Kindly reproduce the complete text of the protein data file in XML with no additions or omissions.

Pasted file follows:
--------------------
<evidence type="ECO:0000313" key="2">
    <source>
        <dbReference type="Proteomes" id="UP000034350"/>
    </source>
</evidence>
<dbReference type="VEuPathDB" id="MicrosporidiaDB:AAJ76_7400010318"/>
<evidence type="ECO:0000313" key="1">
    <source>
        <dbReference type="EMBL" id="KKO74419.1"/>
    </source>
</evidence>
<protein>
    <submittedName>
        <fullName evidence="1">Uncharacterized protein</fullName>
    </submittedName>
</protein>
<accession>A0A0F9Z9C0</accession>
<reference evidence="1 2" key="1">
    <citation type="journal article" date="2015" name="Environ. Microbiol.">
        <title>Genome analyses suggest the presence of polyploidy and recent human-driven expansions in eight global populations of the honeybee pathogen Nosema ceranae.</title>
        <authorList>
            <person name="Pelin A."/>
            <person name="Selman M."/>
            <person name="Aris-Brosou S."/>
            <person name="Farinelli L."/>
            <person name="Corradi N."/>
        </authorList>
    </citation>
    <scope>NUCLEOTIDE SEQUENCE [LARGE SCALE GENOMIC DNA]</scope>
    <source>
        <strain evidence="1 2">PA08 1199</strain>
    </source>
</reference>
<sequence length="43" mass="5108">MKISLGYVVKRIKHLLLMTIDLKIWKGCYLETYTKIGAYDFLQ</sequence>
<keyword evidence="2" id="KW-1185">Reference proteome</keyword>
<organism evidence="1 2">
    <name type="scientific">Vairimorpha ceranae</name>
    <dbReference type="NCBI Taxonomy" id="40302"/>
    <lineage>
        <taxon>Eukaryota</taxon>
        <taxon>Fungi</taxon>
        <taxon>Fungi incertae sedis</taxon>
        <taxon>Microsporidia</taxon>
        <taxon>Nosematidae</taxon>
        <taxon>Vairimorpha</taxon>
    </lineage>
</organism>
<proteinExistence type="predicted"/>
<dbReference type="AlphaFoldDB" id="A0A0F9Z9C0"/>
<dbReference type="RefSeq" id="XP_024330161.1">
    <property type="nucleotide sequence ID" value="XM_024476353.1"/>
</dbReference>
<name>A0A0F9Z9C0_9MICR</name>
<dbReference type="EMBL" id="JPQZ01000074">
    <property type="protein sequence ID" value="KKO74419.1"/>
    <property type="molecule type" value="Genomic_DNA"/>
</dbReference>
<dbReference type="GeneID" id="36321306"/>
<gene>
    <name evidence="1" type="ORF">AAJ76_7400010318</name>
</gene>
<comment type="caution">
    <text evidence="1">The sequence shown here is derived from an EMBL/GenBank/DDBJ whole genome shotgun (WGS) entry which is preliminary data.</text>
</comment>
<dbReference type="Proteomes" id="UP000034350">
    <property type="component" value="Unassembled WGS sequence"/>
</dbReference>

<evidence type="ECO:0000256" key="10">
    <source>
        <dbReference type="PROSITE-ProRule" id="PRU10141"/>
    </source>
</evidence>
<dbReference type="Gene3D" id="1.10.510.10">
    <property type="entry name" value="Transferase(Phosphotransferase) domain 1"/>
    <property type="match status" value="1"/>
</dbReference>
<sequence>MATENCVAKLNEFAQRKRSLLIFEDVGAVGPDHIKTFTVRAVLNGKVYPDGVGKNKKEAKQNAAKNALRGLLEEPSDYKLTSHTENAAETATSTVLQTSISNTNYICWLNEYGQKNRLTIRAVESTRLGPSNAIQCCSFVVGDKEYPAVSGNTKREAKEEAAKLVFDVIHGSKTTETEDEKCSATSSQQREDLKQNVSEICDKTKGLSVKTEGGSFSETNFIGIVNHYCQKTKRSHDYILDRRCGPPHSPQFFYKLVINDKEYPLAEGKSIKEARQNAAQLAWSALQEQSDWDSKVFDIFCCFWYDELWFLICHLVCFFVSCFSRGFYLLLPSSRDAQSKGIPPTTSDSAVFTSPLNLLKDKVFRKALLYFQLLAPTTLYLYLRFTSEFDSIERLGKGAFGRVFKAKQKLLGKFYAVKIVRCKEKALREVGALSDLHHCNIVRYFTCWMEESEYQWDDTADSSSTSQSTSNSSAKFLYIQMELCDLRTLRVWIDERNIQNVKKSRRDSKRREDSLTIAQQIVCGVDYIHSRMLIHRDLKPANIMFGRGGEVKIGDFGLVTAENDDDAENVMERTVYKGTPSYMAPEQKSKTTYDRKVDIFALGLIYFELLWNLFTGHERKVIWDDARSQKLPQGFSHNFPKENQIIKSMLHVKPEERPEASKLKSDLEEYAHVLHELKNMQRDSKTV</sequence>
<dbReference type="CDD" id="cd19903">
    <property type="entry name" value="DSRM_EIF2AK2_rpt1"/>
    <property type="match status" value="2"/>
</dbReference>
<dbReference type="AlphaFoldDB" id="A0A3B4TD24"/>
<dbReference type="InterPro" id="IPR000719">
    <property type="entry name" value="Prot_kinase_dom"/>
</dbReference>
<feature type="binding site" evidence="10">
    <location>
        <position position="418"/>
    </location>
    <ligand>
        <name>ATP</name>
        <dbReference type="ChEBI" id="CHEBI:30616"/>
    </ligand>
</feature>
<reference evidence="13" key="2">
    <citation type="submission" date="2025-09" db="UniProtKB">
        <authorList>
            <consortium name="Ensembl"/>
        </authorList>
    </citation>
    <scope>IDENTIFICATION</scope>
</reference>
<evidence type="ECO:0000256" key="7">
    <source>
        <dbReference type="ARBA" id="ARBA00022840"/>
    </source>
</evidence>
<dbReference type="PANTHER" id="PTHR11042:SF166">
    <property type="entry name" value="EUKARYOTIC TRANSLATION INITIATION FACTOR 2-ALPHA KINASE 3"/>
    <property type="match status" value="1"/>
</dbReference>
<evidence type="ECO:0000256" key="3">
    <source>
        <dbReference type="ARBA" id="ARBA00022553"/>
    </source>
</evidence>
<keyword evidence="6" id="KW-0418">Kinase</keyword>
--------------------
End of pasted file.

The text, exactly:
<evidence type="ECO:0000313" key="2">
    <source>
        <dbReference type="Proteomes" id="UP000034350"/>
    </source>
</evidence>
<dbReference type="VEuPathDB" id="MicrosporidiaDB:AAJ76_7400010318"/>
<evidence type="ECO:0000313" key="1">
    <source>
        <dbReference type="EMBL" id="KKO74419.1"/>
    </source>
</evidence>
<protein>
    <submittedName>
        <fullName evidence="1">Uncharacterized protein</fullName>
    </submittedName>
</protein>
<accession>A0A0F9Z9C0</accession>
<reference evidence="1 2" key="1">
    <citation type="journal article" date="2015" name="Environ. Microbiol.">
        <title>Genome analyses suggest the presence of polyploidy and recent human-driven expansions in eight global populations of the honeybee pathogen Nosema ceranae.</title>
        <authorList>
            <person name="Pelin A."/>
            <person name="Selman M."/>
            <person name="Aris-Brosou S."/>
            <person name="Farinelli L."/>
            <person name="Corradi N."/>
        </authorList>
    </citation>
    <scope>NUCLEOTIDE SEQUENCE [LARGE SCALE GENOMIC DNA]</scope>
    <source>
        <strain evidence="1 2">PA08 1199</strain>
    </source>
</reference>
<sequence length="43" mass="5108">MKISLGYVVKRIKHLLLMTIDLKIWKGCYLETYTKIGAYDFLQ</sequence>
<keyword evidence="2" id="KW-1185">Reference proteome</keyword>
<organism evidence="1 2">
    <name type="scientific">Vairimorpha ceranae</name>
    <dbReference type="NCBI Taxonomy" id="40302"/>
    <lineage>
        <taxon>Eukaryota</taxon>
        <taxon>Fungi</taxon>
        <taxon>Fungi incertae sedis</taxon>
        <taxon>Microsporidia</taxon>
        <taxon>Nosematidae</taxon>
        <taxon>Vairimorpha</taxon>
    </lineage>
</organism>
<proteinExistence type="predicted"/>
<dbReference type="AlphaFoldDB" id="A0A0F9Z9C0"/>
<dbReference type="RefSeq" id="XP_024330161.1">
    <property type="nucleotide sequence ID" value="XM_024476353.1"/>
</dbReference>
<name>A0A0F9Z9C0_9MICR</name>
<dbReference type="EMBL" id="JPQZ01000074">
    <property type="protein sequence ID" value="KKO74419.1"/>
    <property type="molecule type" value="Genomic_DNA"/>
</dbReference>
<dbReference type="GeneID" id="36321306"/>
<gene>
    <name evidence="1" type="ORF">AAJ76_7400010318</name>
</gene>
<comment type="caution">
    <text evidence="1">The sequence shown here is derived from an EMBL/GenBank/DDBJ whole genome shotgun (WGS) entry which is preliminary data.</text>
</comment>
<dbReference type="Proteomes" id="UP000034350">
    <property type="component" value="Unassembled WGS sequence"/>
</dbReference>

<evidence type="ECO:0000256" key="10">
    <source>
        <dbReference type="PROSITE-ProRule" id="PRU10141"/>
    </source>
</evidence>
<dbReference type="Gene3D" id="1.10.510.10">
    <property type="entry name" value="Transferase(Phosphotransferase) domain 1"/>
    <property type="match status" value="1"/>
</dbReference>
<sequence>MATENCVAKLNEFAQRKRSLLIFEDVGAVGPDHIKTFTVRAVLNGKVYPDGVGKNKKEAKQNAAKNALRGLLEEPSDYKLTSHTENAAETATSTVLQTSISNTNYICWLNEYGQKNRLTIRAVESTRLGPSNAIQCCSFVVGDKEYPAVSGNTKREAKEEAAKLVFDVIHGSKTTETEDEKCSATSSQQREDLKQNVSEICDKTKGLSVKTEGGSFSETNFIGIVNHYCQKTKRSHDYILDRRCGPPHSPQFFYKLVINDKEYPLAEGKSIKEARQNAAQLAWSALQEQSDWDSKVFDIFCCFWYDELWFLICHLVCFFVSCFSRGFYLLLPSSRDAQSKGIPPTTSDSAVFTSPLNLLKDKVFRKALLYFQLLAPTTLYLYLRFTSEFDSIERLGKGAFGRVFKAKQKLLGKFYAVKIVRCKEKALREVGALSDLHHCNIVRYFTCWMEESEYQWDDTADSSSTSQSTSNSSAKFLYIQMELCDLRTLRVWIDERNIQNVKKSRRDSKRREDSLTIAQQIVCGVDYIHSRMLIHRDLKPANIMFGRGGEVKIGDFGLVTAENDDDAENVMERTVYKGTPSYMAPEQKSKTTYDRKVDIFALGLIYFELLWNLFTGHERKVIWDDARSQKLPQGFSHNFPKENQIIKSMLHVKPEERPEASKLKSDLEEYAHVLHELKNMQRDSKTV</sequence>
<dbReference type="CDD" id="cd19903">
    <property type="entry name" value="DSRM_EIF2AK2_rpt1"/>
    <property type="match status" value="2"/>
</dbReference>
<dbReference type="AlphaFoldDB" id="A0A3B4TD24"/>
<dbReference type="InterPro" id="IPR000719">
    <property type="entry name" value="Prot_kinase_dom"/>
</dbReference>
<feature type="binding site" evidence="10">
    <location>
        <position position="418"/>
    </location>
    <ligand>
        <name>ATP</name>
        <dbReference type="ChEBI" id="CHEBI:30616"/>
    </ligand>
</feature>
<reference evidence="13" key="2">
    <citation type="submission" date="2025-09" db="UniProtKB">
        <authorList>
            <consortium name="Ensembl"/>
        </authorList>
    </citation>
    <scope>IDENTIFICATION</scope>
</reference>
<evidence type="ECO:0000256" key="7">
    <source>
        <dbReference type="ARBA" id="ARBA00022840"/>
    </source>
</evidence>
<dbReference type="PANTHER" id="PTHR11042:SF166">
    <property type="entry name" value="EUKARYOTIC TRANSLATION INITIATION FACTOR 2-ALPHA KINASE 3"/>
    <property type="match status" value="1"/>
</dbReference>
<evidence type="ECO:0000256" key="3">
    <source>
        <dbReference type="ARBA" id="ARBA00022553"/>
    </source>
</evidence>
<keyword evidence="6" id="KW-0418">Kinase</keyword>